Norwegian drummer Paal Nilssen-Love is certainly a star on the rise. On the US and European scenes, he is much in demand. You can find him in bands fronted by Ken Vandermark (FME, School Days, and in a duo), Mats Gustafsson (The Thing and also a duo), Raoul Björkenheim's Scorch Trio, Frode Gjerstad's trio, Håvard Wiik's Trio, and with the band Atomic. He made Schlinger, his fourth duo recording, with fellow Norwegian and band mate Håkon Kornstad. This intense 34-minute outing was recorded in New York and Norway.
The disc opens with Nilssen-Love's processional solo. From the muted fingertips on skins, he calls forth Kornstad's horn with his gentle tapping, tapping. Not just a drum solo; Paal beckons the skittish horn entrance. He continues to direct the action throughout. At times he nudges the saxophonist forward, restraining him, and running aside his melodies. As he has proven with Vandermark or Gustafsson, his presence commands attention.
For his part, Kornstad plays like the Norwegian equivalent of Albert Ayler. That is, an Ayler without the marches and anthems. Full of reed pops and clucks, Kornstad displays a fiery nature which can turn to the gentlest poetry in response to any stimuli. The Parker-like (that's Evan Parker) "One More Once," with its upper register acrobatics, follows. Because Kornstad is unfamiliar to US listeners, we can think of Evan Parker's music here.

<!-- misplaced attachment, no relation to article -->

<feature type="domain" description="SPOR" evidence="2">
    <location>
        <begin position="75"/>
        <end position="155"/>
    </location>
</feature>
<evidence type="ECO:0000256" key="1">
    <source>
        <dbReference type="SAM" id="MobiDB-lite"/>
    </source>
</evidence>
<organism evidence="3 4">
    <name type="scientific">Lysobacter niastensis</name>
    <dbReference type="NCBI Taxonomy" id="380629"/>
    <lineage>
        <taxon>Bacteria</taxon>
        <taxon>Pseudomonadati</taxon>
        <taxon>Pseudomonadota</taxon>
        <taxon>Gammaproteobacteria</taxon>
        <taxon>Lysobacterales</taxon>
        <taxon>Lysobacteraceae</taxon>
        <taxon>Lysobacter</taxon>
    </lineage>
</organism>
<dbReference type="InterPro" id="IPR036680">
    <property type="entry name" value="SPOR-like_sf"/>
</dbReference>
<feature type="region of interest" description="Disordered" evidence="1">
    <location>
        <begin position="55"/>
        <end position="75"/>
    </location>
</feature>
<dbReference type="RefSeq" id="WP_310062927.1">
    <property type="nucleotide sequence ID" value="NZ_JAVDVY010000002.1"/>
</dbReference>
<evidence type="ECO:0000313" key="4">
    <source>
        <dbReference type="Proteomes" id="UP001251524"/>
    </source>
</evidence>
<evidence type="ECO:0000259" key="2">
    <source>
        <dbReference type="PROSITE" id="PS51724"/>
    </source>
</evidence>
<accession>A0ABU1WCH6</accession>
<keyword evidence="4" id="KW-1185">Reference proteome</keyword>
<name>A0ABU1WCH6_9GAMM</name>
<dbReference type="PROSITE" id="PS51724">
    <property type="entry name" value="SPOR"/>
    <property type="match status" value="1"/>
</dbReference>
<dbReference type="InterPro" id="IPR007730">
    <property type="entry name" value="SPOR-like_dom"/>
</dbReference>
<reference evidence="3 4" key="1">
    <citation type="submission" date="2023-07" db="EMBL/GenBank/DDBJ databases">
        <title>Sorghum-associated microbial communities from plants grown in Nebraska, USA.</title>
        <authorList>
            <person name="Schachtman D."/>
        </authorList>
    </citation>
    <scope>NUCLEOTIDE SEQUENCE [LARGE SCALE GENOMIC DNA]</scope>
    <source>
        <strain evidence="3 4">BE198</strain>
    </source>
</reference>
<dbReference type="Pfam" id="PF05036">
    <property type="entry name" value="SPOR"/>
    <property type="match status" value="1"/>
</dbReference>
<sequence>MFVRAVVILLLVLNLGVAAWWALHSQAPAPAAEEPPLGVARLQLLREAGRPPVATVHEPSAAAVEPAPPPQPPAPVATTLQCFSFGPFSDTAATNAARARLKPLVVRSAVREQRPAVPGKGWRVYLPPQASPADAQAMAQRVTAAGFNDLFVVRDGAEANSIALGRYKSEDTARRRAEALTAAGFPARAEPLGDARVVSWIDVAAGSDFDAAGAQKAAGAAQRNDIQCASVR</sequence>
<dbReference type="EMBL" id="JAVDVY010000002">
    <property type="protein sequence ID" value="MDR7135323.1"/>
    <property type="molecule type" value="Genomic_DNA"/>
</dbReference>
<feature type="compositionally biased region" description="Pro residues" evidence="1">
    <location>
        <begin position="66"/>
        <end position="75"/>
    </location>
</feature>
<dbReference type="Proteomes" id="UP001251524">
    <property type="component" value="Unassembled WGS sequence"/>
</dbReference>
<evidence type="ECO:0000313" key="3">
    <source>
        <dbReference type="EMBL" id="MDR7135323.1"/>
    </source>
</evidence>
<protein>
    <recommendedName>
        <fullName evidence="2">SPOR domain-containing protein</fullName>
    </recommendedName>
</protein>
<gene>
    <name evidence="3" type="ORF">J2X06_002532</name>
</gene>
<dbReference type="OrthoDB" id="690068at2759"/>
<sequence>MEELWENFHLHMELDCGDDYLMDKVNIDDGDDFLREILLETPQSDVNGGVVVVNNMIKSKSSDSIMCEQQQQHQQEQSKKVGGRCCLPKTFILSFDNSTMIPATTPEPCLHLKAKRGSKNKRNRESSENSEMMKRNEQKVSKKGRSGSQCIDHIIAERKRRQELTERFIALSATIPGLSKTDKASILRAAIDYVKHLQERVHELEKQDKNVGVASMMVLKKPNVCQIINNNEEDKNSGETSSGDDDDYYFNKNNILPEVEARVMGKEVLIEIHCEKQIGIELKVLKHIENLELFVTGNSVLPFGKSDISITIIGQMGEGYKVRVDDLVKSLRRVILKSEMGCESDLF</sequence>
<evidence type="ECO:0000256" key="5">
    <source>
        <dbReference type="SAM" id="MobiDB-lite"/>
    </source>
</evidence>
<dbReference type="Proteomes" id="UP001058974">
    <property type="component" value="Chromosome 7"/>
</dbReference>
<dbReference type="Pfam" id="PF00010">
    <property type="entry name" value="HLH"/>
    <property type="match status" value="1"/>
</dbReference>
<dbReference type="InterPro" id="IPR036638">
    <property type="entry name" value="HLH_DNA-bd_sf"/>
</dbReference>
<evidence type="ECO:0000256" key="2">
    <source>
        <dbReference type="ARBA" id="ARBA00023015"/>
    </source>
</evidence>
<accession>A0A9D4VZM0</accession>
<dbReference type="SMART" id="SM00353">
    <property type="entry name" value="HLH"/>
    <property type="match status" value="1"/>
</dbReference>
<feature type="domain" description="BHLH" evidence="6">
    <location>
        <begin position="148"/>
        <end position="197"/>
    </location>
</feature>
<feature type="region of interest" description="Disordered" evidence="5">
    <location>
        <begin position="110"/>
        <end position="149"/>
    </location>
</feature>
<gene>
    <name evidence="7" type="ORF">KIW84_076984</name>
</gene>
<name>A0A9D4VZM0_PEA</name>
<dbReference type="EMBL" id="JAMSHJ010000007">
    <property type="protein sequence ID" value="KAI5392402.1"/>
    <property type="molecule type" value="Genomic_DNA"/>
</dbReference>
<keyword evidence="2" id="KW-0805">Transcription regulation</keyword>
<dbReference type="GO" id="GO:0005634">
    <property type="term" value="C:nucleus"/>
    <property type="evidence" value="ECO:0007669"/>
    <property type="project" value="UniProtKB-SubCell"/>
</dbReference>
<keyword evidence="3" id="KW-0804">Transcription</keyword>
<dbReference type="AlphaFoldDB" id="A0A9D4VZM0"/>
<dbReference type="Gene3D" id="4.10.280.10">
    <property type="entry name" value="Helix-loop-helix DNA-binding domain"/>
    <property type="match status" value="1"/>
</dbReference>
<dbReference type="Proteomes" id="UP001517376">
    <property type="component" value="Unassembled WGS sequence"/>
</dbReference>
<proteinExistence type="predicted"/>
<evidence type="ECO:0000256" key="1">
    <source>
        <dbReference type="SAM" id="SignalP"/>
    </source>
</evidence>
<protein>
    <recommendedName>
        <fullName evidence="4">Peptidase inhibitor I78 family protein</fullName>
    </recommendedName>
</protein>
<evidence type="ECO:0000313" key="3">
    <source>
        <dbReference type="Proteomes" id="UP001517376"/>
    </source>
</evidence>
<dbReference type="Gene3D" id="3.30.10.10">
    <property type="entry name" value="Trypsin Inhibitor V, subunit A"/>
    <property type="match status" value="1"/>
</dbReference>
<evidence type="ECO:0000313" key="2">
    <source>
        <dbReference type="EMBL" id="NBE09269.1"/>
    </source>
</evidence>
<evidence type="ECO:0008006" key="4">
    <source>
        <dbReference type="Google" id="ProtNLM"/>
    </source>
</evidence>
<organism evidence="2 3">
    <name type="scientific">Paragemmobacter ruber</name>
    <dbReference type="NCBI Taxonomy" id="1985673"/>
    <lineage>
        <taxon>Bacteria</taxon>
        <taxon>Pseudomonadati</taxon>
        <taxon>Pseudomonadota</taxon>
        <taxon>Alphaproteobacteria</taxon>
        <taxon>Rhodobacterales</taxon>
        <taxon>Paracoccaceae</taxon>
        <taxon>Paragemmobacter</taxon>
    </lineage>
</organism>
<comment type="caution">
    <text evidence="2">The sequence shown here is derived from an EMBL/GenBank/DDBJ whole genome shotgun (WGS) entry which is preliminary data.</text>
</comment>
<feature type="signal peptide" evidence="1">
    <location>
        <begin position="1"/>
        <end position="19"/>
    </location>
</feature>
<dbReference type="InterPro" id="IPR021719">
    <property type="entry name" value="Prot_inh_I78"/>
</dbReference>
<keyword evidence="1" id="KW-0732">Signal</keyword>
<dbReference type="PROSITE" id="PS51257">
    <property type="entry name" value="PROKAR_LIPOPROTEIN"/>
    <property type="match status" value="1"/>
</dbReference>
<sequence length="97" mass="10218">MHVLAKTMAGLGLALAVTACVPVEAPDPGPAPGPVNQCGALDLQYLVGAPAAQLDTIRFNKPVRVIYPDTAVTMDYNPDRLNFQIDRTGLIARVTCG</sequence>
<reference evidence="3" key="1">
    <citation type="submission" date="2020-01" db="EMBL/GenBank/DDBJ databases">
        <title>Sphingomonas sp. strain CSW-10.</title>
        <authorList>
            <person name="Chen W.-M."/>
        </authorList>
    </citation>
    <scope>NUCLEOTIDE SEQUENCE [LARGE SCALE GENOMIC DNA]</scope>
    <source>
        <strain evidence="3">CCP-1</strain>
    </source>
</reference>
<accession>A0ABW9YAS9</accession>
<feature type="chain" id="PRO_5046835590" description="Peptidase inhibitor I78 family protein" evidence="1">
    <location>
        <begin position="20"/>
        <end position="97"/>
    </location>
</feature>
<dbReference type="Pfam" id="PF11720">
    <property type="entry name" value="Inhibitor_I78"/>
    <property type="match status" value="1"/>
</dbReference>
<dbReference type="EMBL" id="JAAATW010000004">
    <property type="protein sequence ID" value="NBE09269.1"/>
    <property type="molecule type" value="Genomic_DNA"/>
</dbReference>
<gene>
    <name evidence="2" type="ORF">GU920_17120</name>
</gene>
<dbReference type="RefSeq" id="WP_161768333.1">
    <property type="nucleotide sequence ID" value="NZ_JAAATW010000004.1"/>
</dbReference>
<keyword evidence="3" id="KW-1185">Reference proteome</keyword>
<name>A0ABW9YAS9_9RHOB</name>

The sixteen-minute closer "Arched Shape" plows through an exhausting workout of sound. The challenge between drummer and horn man makes for a crowd-pleasing track. Muscles are flexed and the audience roars; even the quieter moments scream. Impressive stuff.